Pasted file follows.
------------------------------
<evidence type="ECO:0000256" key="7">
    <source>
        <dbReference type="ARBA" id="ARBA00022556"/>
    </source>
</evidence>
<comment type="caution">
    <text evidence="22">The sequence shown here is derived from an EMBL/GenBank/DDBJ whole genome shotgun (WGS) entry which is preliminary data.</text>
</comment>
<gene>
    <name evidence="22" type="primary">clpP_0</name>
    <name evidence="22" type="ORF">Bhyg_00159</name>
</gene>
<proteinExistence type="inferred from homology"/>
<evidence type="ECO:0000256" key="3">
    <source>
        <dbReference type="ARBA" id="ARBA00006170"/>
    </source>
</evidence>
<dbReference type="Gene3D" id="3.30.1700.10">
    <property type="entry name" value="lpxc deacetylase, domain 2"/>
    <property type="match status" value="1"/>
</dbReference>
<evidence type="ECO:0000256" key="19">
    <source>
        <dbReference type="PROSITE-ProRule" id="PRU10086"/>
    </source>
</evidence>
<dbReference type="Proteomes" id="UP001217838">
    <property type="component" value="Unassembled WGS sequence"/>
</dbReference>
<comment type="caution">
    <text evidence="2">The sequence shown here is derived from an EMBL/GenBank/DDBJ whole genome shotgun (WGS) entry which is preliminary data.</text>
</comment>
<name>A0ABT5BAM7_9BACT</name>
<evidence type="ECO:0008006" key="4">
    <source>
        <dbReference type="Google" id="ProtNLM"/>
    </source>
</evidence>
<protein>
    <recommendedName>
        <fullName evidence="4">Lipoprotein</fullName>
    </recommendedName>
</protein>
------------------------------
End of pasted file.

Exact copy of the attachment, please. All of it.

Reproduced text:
<evidence type="ECO:0000256" key="7">
    <source>
        <dbReference type="ARBA" id="ARBA00022556"/>
    </source>
</evidence>
<comment type="caution">
    <text evidence="22">The sequence shown here is derived from an EMBL/GenBank/DDBJ whole genome shotgun (WGS) entry which is preliminary data.</text>
</comment>
<gene>
    <name evidence="22" type="primary">clpP_0</name>
    <name evidence="22" type="ORF">Bhyg_00159</name>
</gene>
<proteinExistence type="inferred from homology"/>
<evidence type="ECO:0000256" key="3">
    <source>
        <dbReference type="ARBA" id="ARBA00006170"/>
    </source>
</evidence>
<dbReference type="Gene3D" id="3.30.1700.10">
    <property type="entry name" value="lpxc deacetylase, domain 2"/>
    <property type="match status" value="1"/>
</dbReference>
<evidence type="ECO:0000256" key="19">
    <source>
        <dbReference type="PROSITE-ProRule" id="PRU10086"/>
    </source>
</evidence>
<dbReference type="Proteomes" id="UP001217838">
    <property type="component" value="Unassembled WGS sequence"/>
</dbReference>
<comment type="caution">
    <text evidence="2">The sequence shown here is derived from an EMBL/GenBank/DDBJ whole genome shotgun (WGS) entry which is preliminary data.</text>
</comment>
<name>A0ABT5BAM7_9BACT</name>
<evidence type="ECO:0008006" key="4">
    <source>
        <dbReference type="Google" id="ProtNLM"/>
    </source>
</evidence>
<protein>
    <recommendedName>
        <fullName evidence="4">Lipoprotein</fullName>
    </recommendedName>
</protein>